GTA-Glyceryltriacetate for Canavan Disease
Recruitment status was Active, not recruiting
The purpose of this study is to determine whether oral supplementation of glyceryl triacetate improves the clinical prognosis of Canavan Disease.
Infantile Canavan Disease
Deficiency Disease, Aspartoacylase
Drug: GTA: Glyceryltriacetate
|Study Design:||Allocation: Non-Randomized
Endpoint Classification: Safety/Efficacy Study
Intervention Model: Single Group Assignment
Masking: Open Label
Primary Purpose: Treatment
|Official Title:||Phase 1 Treatment With GTA in Two Infant With Canavan Disease|
- All primary outcome will be evaluated 4 months following the initiation of treatment:
- Neurological Status
- Brain Imaging: MRI & MRS
- NAA Levels in Urine
- Ophthalmologic Examination
|Study Start Date:||January 2006|
|Estimated Study Completion Date:||July 2006|
Canavan Disease is caused by a deficiency in the enzyme named Aspartoacylase (ASPA). This disease is a devastating, progressive disease with no available treatment. As a result of the ASPA deficiency, there are high levels of N-acetylaspartate (NAA) and low levels of L-aspartate and acetate.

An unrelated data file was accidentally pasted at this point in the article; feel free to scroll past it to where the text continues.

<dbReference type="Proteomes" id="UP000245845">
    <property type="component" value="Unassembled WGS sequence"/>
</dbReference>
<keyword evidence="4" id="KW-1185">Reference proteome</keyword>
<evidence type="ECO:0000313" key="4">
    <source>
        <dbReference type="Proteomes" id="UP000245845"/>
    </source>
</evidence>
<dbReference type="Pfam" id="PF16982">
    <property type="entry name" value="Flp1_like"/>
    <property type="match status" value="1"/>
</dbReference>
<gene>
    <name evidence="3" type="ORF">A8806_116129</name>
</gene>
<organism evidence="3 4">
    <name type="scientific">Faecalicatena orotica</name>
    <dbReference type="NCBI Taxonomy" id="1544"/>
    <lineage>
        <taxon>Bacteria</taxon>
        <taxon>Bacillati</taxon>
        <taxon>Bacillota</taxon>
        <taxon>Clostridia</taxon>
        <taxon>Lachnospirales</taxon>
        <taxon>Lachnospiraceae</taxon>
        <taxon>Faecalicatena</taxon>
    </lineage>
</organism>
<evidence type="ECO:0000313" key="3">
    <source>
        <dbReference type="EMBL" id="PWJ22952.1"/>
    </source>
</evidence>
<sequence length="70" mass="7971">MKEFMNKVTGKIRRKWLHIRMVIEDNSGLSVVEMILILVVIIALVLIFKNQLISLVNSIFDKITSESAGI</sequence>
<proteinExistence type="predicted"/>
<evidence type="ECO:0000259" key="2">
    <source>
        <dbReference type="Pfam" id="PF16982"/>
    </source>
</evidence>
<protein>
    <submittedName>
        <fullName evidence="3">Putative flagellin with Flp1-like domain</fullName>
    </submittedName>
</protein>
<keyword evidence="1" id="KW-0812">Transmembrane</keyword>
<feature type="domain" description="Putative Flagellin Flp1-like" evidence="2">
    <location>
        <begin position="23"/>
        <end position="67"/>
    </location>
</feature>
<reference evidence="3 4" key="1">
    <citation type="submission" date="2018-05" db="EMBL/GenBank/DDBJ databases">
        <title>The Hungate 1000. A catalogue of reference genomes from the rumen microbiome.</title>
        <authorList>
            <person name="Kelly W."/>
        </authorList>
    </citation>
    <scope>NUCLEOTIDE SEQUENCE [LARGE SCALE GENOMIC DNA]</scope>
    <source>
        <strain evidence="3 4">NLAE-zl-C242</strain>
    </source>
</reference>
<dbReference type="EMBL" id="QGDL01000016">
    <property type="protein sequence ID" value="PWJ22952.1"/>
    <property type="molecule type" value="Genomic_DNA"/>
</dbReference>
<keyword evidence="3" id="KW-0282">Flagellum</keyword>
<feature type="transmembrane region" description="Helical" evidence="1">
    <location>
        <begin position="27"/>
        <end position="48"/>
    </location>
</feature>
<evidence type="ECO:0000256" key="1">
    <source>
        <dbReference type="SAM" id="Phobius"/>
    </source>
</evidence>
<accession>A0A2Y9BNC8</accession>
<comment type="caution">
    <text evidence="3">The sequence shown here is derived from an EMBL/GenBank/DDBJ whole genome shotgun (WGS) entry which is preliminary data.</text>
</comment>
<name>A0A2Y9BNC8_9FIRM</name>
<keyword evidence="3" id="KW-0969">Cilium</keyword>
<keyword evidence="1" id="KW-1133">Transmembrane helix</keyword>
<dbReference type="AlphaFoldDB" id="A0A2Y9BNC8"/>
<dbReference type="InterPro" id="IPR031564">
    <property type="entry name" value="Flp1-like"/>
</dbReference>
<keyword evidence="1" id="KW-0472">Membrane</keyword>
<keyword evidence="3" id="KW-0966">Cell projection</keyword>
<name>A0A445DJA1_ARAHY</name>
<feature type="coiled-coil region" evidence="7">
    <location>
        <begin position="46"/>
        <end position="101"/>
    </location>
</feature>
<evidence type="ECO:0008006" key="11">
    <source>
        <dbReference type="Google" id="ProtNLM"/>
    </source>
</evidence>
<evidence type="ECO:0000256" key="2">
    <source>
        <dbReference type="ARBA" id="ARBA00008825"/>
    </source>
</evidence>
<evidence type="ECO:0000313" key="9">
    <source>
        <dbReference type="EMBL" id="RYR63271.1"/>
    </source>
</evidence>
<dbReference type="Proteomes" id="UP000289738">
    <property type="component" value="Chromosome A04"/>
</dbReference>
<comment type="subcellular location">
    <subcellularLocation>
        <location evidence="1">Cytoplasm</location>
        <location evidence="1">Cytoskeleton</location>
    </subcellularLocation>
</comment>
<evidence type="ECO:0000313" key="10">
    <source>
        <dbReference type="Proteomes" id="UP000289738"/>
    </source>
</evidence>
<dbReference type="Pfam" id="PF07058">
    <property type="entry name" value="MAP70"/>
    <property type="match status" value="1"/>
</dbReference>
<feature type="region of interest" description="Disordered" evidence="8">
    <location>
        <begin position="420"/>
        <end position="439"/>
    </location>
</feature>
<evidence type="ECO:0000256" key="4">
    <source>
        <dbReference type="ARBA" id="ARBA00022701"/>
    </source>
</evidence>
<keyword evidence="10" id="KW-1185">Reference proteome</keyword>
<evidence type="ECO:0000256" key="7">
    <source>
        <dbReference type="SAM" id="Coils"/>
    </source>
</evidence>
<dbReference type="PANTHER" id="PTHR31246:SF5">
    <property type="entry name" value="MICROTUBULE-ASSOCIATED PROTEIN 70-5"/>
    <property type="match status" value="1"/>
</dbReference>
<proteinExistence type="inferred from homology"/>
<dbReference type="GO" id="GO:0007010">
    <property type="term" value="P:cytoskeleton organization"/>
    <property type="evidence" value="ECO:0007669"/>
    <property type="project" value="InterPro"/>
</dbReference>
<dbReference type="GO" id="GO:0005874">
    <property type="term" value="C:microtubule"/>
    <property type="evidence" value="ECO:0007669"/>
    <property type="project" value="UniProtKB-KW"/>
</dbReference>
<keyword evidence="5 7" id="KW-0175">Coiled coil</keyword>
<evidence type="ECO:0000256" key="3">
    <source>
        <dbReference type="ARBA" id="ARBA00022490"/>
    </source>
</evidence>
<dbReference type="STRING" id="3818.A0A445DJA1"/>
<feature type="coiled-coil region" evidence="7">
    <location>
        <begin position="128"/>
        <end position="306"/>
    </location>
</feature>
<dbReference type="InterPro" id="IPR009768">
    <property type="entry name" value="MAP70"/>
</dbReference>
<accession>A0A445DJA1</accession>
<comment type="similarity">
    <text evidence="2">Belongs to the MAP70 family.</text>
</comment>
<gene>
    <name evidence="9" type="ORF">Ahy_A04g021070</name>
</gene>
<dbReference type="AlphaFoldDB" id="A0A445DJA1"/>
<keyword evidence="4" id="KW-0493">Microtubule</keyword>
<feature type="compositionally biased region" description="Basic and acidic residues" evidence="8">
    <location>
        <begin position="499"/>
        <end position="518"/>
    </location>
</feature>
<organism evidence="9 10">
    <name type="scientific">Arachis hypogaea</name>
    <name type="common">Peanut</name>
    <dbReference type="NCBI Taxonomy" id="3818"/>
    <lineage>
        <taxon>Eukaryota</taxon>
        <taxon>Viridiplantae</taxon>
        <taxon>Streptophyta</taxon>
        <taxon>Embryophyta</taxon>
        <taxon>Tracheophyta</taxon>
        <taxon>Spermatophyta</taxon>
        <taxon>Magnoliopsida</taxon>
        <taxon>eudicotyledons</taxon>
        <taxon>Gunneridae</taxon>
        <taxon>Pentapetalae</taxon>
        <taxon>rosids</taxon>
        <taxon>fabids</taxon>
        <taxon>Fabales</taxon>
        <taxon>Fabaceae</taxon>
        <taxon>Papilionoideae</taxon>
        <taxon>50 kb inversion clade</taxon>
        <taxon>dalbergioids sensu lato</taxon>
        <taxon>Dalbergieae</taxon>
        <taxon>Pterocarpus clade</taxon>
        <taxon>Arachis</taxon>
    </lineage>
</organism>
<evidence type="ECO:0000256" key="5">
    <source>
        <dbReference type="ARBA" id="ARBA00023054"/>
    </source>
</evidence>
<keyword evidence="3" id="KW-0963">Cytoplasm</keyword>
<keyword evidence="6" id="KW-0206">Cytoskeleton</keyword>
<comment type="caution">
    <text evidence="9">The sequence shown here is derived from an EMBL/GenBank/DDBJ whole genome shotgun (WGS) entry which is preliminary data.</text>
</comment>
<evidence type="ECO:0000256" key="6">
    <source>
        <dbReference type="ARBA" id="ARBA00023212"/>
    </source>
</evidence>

We hypothesize that one of the functions of ASPA is to provide sufficient levels of acetate for CNS myelinization. For this reason, we offer to supplement acetate levels by the oral administration of glyceryl triacetate (GTA). Such treatment must be offered to patients before the age of 18 months, prior to the termination of CNS myelinization.
- Two patients, aged less than 15 months, will receive daily doses of oral GTA
- The daily dose will be increased incrementally until the maintenance dose is reached. This will be done under close monitoring of the patients, including periodic blood gas sampling.
- GTA has not been shown to cause any known toxicity, according to the Cosmetic Ingredient Review Expert Panel (Fiume, 2003).
Please refer to this study by its ClinicalTrials.gov identifier: NCT00278707
|Dr. Y. Anikster|
|Tel Aviv, Israel, 52621|
|Principal Investigator:||Yair Anikster, MD PI||Director Metabolic Disease Unit|